just need to back off the spring to suit rider height and weight,
    and adjust the compression and rebound on the shock to suit.

    but I agree with what was said above,
    I would not recommend a RS250 for a first timer or learner bike.
    unless you are planning on doing a lot of rider training,
    as the RS is a very powerful and fast 250.
    Can catch the inexperienced rider out,
    even quite experienced riders like my brother have been caught out,
    spun the rear tyre on linemarking on the road and got throw off.
  10. Tippy-toeing is bad, mmkay?
  11. I am 167cm's, 5ft6 and a bit, on the old scale.
    I have a wee Virago and can plant both feet firmly on the ground with ease, actually I find the Virago a bit too small now that I have increased my confidence after 20,000K's.
    For anyone that is vertically challenged and starting out a virago is perfect.(if you like cruisers that is)
  12. If you adjust the height too much you'll need a shorter side stand too...

    165cm is around 5'4".

    Get something you're comfortable with. Tippy toeing a bike, as with many things, isn't the way to go.
  13. thanks for all the reply guys/girls
    this has all been alot of help and i will keep all this in mind.
    i would come to the conclusion that tippy toeing is bad in most peoples minds, though when i went for my Lz, it was on a honda cb250, and i was still tippy toeing bout half my foot. i think i have really short legs. saying this, would one foot firmly planted on the ground be bad? instead of 2 tippy toeing on the ground. i must sound like the biggest noob :(
  14. Hi imsleepy, I'm 161cm tall and ride an R6. I'm on the balls of my feet and have the suspension at its lowest. I'm reasonably small though so it doesn't really affect the ride. Tip toeing isn't really fun, you get use to it. I wouldn't recommend it for a newbie tho.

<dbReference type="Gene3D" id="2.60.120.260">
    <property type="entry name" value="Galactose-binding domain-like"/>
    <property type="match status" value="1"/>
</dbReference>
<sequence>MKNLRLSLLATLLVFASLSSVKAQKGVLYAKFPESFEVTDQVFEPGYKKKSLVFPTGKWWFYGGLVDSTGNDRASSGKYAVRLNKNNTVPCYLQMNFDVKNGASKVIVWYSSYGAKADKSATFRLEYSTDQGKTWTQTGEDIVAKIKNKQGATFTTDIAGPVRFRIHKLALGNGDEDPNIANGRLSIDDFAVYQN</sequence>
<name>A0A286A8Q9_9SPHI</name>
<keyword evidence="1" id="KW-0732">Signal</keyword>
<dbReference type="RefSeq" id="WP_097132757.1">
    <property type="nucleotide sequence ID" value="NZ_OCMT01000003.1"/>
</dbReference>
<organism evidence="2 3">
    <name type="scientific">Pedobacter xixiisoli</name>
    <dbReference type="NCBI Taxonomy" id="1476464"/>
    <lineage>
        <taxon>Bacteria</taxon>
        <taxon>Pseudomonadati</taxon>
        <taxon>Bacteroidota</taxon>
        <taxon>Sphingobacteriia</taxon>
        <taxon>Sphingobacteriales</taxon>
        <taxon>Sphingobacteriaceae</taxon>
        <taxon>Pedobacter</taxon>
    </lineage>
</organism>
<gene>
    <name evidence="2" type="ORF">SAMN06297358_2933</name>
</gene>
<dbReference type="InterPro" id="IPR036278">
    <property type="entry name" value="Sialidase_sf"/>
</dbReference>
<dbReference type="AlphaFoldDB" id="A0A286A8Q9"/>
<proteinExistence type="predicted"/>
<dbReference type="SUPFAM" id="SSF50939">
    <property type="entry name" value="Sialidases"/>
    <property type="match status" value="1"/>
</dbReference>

I suspect the CBR250 you sat on must have had its suspension setting up high. I can sit flat footed on the ground on my friends CBR250RR. Goodluck with your search. :)
  15. i tip-toe around home all the time and have had nothing but success so far :LOL:

    they are adjustable, but i reckon you need to find something that makes you go "this is the one!"
  16. With the bike upright, I am almost on my toes on teh GTR.
    You soon learn that you merely have to slide the bum over a little bit (not much needed) when coming to a stop, and allow the bike to lean over a little as you put your foot down. I can just stand flat footed with teh bike leaned over to a comfortable amount (so it won't go teh other way too suddenly) when stopped. I am 6ft tall, but don't have the longest legs, I am long in the torso.
    You will see shorter riders in traffic riding off the side of the saddle when faced with having to stop and start a lot, whether they know they are doing it or not!
    For a shorter person, the small to midsize cruisers are very popular for learning, as are the older nakeds. I could sit flat footed, with slightly bent knees on my Z 650 for example, and they are a reasonable sized bike.
    As others have said, find a bike you like, and if it's a bit too tall (say an inch or two) you can play with suspension preloads (you are light yes?), get a little taken out of the seat foam, and find some boots with another inch of sole on teh toes/balls of the foot. You could easily gain 3 inches doing what I said above, for the cost of a seat reshape and boots.
    Seriously, a far more important consideration for buying a bike is comfort in teh riding position. Find something comfortable in that regard, buy it and make it work when stopped!

    Regards, Andrew.
  17. Yeah I agree with that. ^^^

    sit on as many bikes as you can you'll find "the one" eventually. may i suggest a ZX2R very low seat height... you might need long arms though.
  18. I had a cbr250 which I managed on really well (5'3") but could only reach the ground reasonably well on the pre '04 R6. The seats got wider :p :evil: